Take care,
Mike
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Old August 8th, 2007, 12:08 PM
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Thanks for the info, Mike!
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Old December 19th, 2007, 08:19 PM
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Quote:
Originally Posted by mehawk
Ok, I'll walk the tightrope here.

I have always appreciated the auto tipping and last year, even went as far as to add some cash to the auto tipping. I cancelled the tip for the cabin stewart this last cruise.

We met him the first day while arriving in our cabin. There wasn't a luggage blanket in the room. We asked for one and he said one wasn't available. Now, we knew better because the other cabins had theirs on the bed as is customary. That night we had to turn our own beds down. Our cabin was never cleaned up during the entire 4 day cruise. We ordered room service and the tray stayed in our room for two of the days until we put it out ourselves. We even ran out of bathroom tissue!!! Unexcusable!!!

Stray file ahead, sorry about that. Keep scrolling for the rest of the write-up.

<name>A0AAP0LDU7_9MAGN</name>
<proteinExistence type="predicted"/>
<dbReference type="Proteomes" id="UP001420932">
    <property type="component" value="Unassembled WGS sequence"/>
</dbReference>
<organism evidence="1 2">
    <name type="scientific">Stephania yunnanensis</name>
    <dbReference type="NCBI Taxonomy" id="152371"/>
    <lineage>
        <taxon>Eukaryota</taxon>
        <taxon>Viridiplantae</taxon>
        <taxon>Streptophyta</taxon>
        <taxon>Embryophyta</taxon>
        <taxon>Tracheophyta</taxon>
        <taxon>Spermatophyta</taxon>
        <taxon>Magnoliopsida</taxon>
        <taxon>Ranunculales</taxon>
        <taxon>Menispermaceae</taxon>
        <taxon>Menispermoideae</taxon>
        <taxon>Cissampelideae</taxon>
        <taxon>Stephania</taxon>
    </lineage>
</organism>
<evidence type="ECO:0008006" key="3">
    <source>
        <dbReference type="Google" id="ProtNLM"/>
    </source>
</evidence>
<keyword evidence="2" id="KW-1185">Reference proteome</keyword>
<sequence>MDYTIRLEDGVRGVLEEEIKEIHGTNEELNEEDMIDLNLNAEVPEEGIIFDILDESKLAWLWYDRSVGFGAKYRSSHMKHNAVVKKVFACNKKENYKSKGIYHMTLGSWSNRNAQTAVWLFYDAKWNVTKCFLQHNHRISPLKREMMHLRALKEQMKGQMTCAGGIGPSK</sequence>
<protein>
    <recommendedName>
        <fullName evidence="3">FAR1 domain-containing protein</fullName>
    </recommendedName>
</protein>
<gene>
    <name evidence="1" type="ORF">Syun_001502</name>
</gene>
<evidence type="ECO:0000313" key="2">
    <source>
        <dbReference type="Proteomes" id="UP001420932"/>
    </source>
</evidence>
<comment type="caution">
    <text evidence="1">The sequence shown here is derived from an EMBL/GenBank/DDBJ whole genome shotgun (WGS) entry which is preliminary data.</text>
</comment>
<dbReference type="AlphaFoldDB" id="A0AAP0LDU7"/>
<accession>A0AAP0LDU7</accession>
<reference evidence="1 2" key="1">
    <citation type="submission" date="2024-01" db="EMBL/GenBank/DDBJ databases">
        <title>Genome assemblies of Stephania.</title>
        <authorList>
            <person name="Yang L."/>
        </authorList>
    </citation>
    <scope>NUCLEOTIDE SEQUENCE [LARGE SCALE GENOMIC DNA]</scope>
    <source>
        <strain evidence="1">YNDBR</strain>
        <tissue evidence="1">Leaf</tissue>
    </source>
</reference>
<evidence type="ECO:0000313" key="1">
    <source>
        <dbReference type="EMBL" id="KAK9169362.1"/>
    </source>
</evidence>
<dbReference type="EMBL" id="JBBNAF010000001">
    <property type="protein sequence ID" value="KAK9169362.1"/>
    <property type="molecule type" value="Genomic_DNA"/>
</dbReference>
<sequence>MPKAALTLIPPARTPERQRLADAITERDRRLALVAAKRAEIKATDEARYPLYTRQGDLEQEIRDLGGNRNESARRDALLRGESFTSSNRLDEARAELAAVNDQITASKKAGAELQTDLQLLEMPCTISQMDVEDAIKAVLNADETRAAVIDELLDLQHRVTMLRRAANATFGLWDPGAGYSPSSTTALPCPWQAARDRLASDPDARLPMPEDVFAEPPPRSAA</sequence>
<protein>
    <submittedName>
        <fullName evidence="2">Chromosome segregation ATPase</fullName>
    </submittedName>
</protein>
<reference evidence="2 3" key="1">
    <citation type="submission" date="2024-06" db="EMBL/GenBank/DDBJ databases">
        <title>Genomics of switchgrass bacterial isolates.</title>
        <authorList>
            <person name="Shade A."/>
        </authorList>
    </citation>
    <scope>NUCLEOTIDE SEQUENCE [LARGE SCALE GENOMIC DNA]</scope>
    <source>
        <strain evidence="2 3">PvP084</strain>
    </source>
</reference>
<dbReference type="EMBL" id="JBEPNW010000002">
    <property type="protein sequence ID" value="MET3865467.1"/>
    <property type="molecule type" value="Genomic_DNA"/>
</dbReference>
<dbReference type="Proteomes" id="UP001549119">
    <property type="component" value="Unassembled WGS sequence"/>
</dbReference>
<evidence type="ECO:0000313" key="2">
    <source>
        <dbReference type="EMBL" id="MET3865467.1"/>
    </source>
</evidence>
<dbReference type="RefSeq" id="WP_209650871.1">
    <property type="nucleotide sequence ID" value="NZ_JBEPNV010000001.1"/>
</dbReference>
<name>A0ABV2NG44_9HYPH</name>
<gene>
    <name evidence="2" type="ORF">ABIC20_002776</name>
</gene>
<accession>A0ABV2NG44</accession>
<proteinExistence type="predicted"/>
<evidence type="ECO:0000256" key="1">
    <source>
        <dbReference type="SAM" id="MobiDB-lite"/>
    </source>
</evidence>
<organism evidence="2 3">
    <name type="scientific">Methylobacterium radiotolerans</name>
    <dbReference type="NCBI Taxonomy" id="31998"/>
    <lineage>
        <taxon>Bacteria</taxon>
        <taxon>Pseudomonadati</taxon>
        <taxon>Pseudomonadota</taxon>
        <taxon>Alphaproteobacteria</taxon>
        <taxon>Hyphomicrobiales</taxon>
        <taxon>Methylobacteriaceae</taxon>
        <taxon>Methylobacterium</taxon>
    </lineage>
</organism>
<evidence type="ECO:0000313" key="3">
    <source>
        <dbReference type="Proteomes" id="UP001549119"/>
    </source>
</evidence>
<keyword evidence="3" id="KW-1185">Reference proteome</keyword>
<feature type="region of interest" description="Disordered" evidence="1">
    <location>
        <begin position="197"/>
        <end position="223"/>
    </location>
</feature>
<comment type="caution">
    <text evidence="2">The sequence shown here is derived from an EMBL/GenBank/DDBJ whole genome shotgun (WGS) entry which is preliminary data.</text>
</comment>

That is why I cancelled his and his helper's tips.
I like the auto-tipping concept because I can easily charge the tips to my SeaPass (and therefore to my Royal Caribbean VISA, which means double points towards my next cruise); however, I don't think anyone would advocate tipping for such awful service as you received!
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Old December 19th, 2007, 08:22 PM
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Quote:
Originally Posted by rinker250
Quote:
Originally Posted by collectingcoke